Stories are a wonderful escape from the real world. Even if someone is recounting part of their day, if it is done correctly, I can be drawn in, wanting to hear every detail.
It’s the sharing of experiences and the emotions and revelations of the characters.
The zombies are evolving an actual thinking process? How will the characters cope?
Who was on the phone?
What caused the anguish on his face?
When did you first realize it was Bigfoot?
What makes a story good?
Is it the setting, characters, quotable lines?
I enjoy all kinds of settings. NYC in Blue Bloods. A bar or coffee shop from How I Met Your Mother and Friends. Space…okay so space is in a lot of the stories I like.
The characters I enjoy fall into all kinds of categories. Heroic, villans, relatable, and even grandiose.
As a writer, I am constantly analyzing what I consume through media.
What makes me like this book, article, movie, show, or story so much?
It’s fun to anticipate what the characters will say next. I’m not sure predictability makes for a poor story.
After all, like my high school Senior Composition teacher said, “Nobody went to see Titanic not knowing the outcome.”
Consuming helps form a story.
I consume through my Facebook and Instagram feeds. I consume through the TV shows we watch. While I’m reading someone else’s works I’m consuming.
Some of that consumption can be helpful. As I’m watching a show or reading a book I think, “oh man that’s a great angle. Oh wow, I could incorporate that somehow.”
Then I have to write it down. Even if I am not typing away at a fantastic scene, I need to at least write down the line or idea which I found so inspiring. If I don’t take a moment to jot it down for safekeeping, the idea will be lost forever.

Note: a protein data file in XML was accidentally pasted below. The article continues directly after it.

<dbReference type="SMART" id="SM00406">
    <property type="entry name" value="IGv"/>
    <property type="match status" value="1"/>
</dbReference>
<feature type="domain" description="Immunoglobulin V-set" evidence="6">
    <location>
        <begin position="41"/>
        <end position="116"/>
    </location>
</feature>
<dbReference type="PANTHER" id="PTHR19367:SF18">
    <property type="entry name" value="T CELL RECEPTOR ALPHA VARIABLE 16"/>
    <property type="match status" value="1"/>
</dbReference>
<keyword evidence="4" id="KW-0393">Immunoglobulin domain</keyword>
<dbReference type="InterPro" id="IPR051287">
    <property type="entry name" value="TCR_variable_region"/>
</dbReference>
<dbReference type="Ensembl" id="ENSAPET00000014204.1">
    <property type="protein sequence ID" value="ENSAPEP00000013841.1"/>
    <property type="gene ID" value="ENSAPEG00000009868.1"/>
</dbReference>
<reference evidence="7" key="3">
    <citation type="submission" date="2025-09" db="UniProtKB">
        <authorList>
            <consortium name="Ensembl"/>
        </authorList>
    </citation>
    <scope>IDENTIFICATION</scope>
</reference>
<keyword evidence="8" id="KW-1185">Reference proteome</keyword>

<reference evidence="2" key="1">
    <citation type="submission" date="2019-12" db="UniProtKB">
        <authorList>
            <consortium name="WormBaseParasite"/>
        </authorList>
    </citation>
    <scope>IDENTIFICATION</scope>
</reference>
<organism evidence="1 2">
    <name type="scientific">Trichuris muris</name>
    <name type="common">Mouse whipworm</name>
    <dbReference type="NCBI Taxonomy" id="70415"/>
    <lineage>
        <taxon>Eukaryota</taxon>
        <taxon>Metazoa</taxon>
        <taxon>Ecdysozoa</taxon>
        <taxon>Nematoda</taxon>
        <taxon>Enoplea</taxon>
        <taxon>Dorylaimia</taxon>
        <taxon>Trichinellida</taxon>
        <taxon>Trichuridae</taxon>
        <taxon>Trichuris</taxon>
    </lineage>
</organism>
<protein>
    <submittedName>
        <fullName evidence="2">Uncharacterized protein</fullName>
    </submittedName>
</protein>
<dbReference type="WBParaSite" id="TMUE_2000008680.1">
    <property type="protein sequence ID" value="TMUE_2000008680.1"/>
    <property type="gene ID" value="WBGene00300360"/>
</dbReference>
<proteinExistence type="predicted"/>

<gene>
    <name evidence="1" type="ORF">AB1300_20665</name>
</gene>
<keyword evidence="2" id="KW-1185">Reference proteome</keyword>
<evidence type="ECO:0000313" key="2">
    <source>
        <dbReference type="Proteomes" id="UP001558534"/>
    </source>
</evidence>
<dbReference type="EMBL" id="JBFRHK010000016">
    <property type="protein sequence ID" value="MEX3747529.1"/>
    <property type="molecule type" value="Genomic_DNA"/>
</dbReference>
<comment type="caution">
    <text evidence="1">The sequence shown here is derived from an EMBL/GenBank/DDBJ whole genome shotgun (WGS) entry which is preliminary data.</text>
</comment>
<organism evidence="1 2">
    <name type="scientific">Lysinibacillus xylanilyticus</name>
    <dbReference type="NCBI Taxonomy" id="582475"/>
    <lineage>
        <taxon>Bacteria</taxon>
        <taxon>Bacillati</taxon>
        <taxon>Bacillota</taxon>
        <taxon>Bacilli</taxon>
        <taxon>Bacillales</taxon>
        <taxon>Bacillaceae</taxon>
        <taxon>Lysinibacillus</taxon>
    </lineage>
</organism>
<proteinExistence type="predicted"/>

Take what you’ve consumed and selectively throw it up.
When it comes time to write it is important to remember that it is perfectly fine to take inspiration from other stories.
I’m not talking about plagiarism.
If I write a story where four children travel through a wardrobe to a land called Narnia searching for a fawn named Mr. Tumnus, I’m ripping off.
But if my story incorporates four siblings, or fawns, or a random doorway to another world, it is not plagiarism. At this point, I’m taking something I love and letting it inspire a new story.
And that’s something I need to remind myself all of the time.
I’m always so worried that what I put into a story someone will think I’ve ripped off from someplace else. That guy lost his memory? Seen it. This person is lost (emotionally, physically, mentally)? Seen it all.
Wait a minute I’ve already read a book placed in a post-apocalyptic earth.
But then I have to remind myself, of course, I will be ripping some form of media off. Shoot I may be ripping an aspect of regular life off.
A self-absorbed president? Wait, did he get this from real life or the Hunger Games?
That sort of thing is just going to happen. And it can make for a really great story. I often tell of real stories which happen in our own home while writing about life lessons or parenting.
I could always exaggerate a bit to use the same circumstances in a story.
And will some people hate it?
“Yes, they will indeed. 98 3/4ths percent guaranteed.” -Dr. Suess
But write it anyway.
Create it because you can’t live in a world without it. Write it because someone else may find the same enjoyment in your story as you do.
So what makes a great story?
Write your heart out. Let yourself bleed out onto page after page. Invest yourself, your experiences, what you have consumed over the course of your life, and the story will emerge.
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